MANTEO, N.C. (WAVY) — The body of a man whose box truck went off the Chesapeake Bay Bridge-Tunnel in December was found Friday morning on the beach at Cape Hatteras National Seashore.
Doug Marshall, a spokesperson for the family, confirmed Erik Mezick’s body was found at Cape Hatteras.
The National Park Service says the body was found between the villages of Salvo and Avon by a local resident around 9:15 a.m., though they did not identify him yet in a press release.
No additional details were available, but Marshall says they will share more information when it’s available.
“We said he would present himself when he was ready and in true Eric style he did just that today on his favorite beach!,” read a post on the Finding Erik Mezick Facebook page.
The search for Mezick’s body concluded in late December, days after he crashed. His family said he traveled over the bridge-tunnel about twice a week from Fruitland, Maryland, driving for Cloverland Greenspring Dairy. They said he was an “amazing father, husband, son and person.”
“He was a great guy, always nice to people, always smiling,” said Mike Malone, a friend of Erik Mezick. “He would help you anytime if you needed help. Just a great person, and if there was a person that could still be alive and make it out alive it is Erik. He is a fighter and he would swim to the end of the earth to be back with his family.”
Chesapeake Bay Bridge-Tunnel police are still investigating the crash, but it appears the crash was likely due to the wind that day. Another truck driver who was just behind Mezick that day said he and Mezick shouldn’t have been allowed to make the trek across the 17.6-mile bridge-tunnel system.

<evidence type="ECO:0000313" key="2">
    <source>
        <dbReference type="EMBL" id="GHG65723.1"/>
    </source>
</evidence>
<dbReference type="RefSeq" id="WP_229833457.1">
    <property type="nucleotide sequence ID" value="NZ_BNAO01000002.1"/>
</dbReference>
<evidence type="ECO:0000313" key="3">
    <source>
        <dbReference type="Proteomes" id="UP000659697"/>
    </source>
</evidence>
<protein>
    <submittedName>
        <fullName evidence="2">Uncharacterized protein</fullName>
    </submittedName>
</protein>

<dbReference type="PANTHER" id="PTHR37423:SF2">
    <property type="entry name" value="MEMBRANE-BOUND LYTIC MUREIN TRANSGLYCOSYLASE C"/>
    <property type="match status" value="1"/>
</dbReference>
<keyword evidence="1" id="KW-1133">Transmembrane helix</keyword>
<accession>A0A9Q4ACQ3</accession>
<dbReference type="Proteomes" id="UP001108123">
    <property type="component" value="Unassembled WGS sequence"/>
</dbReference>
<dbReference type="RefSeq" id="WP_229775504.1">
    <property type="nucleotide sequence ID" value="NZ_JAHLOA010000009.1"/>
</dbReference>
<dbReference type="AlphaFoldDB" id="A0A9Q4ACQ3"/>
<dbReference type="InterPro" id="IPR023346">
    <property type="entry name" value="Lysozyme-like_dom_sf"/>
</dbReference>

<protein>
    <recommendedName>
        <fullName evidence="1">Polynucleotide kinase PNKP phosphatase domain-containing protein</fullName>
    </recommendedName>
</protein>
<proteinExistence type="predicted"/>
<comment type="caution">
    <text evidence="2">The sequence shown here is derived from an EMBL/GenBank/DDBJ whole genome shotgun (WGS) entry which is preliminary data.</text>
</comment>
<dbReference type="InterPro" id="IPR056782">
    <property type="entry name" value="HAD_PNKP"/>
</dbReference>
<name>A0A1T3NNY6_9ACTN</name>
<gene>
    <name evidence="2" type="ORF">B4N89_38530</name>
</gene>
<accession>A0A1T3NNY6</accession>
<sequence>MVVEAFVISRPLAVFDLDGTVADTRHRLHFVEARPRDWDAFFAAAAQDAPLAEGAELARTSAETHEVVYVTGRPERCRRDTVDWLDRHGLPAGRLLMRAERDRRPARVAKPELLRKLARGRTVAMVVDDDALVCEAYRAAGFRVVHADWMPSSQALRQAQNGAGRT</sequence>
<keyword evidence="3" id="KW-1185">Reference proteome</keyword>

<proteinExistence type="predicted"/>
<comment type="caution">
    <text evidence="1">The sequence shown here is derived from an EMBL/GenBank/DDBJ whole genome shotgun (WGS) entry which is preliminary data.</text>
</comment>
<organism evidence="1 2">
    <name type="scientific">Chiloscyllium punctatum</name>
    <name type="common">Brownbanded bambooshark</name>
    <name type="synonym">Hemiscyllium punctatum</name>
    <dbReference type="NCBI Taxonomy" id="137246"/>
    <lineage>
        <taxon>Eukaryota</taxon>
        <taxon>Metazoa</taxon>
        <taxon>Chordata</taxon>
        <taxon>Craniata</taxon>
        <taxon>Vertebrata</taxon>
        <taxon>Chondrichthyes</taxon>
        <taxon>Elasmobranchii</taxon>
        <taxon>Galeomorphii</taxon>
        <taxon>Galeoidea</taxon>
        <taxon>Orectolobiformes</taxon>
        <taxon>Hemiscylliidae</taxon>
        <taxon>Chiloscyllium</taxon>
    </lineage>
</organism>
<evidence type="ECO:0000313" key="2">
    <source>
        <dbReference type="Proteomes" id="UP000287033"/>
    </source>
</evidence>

“The wind took control of me and blew me, I was so nervous. I couldn’t look at the water, I was looking straight ahead,” said Derek Amos. “I’m going through nightmares at night because God spared me it could have been me, but I think the only reason I didn’t blow in the water is because I had weight on my truck,” Amos said.
Other crashes have happened on the bridge-tunnel in the past, including one in which a tractor-trailer driver died of hypothermia after his truck went off the bridge.
His wife sued for $6 million, alleging the bridge-tunnel violated its wind policy by allowing Joseph Chen to cross in his truck with wind gusts clocked as high as 50 mph at the time.
However it was revealed at the trial that the CBBT uses average wind speeds, not gusts, when they decide to implement restrictions, the Virginian-Pilot reported. The judge concluded the wind was the main factor in the crash, but ruled the bridge-tunnel, which is an entity of the commonwealth, is protected by sovereign immunity.